“Our customers want to make their operating processes even more environmentally friendly, resource-saving and efficient.” Müller explained. “Forklift trucks, for example, are required to do more work in the shortest possible time. This means moving heavier loads and traveling further distances at higher speeds. This is where Continental comes in with its customized tire solutions.”

Continental says it is actively exploring future applications for the recovered carbon black. In collaboration with Pyrum, the tire manufacturer is currently engaged in refining and expanding the tire recycling process through pyrolysis for end-of-life tires. This partnership aims to enhance efficiency and sustainability in tire production while preserving the original intent.

So, this recycling technology will hopefully make its way into tires on highway vehicles.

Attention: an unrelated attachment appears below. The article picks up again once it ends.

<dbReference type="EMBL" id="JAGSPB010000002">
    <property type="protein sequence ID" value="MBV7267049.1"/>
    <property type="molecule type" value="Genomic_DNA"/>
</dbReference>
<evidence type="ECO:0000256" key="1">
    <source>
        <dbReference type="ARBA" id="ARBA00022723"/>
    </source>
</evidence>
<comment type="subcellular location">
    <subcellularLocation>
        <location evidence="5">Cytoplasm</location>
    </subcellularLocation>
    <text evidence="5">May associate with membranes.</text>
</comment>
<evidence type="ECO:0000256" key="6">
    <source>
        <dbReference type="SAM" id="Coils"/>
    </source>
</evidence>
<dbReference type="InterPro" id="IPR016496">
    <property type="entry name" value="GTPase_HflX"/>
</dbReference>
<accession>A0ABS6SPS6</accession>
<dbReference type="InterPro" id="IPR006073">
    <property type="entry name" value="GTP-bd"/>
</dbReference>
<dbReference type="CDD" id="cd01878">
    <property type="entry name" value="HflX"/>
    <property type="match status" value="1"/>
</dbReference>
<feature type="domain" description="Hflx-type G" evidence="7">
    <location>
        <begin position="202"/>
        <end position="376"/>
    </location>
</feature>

The company also say that this is just part of a much wider effort to clean up. Incorporating recovered carbon black from end-of-life tires is a crucial step towards embracing circular business practices in Continental’s tire production. The company says it is committed to tirelessly advancing innovative technologies and sustainable products and services across its entire value chain. From sourcing sustainable materials to recycling end-of-life tires, Continental is dedicated to achieving 100 percent carbon-neutrality along its entire value chain by 2050, at the latest.

Hopefully Continental gets things figured out to make better recycled tires soon, both for more low-speed electric vehicles and for our highway-driven EVs. The sooner we can use more sustainable and recyclable materials in all applications, the better.

Featured image provided by Continental.

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Jennifer Sensiba

Jennifer Sensiba is a long time efficient vehicle enthusiast, writer, and photographer. She grew up around a transmission shop, and has been experimenting with vehicle efficiency since she was 16 and drove a Pontiac Fiero. She likes to get off the beaten path in her "Bolt EAV" and any other EVs she can get behind the wheel or handlebars of with her wife and kids. You can find her on Twitter here, Facebook here, and YouTube here.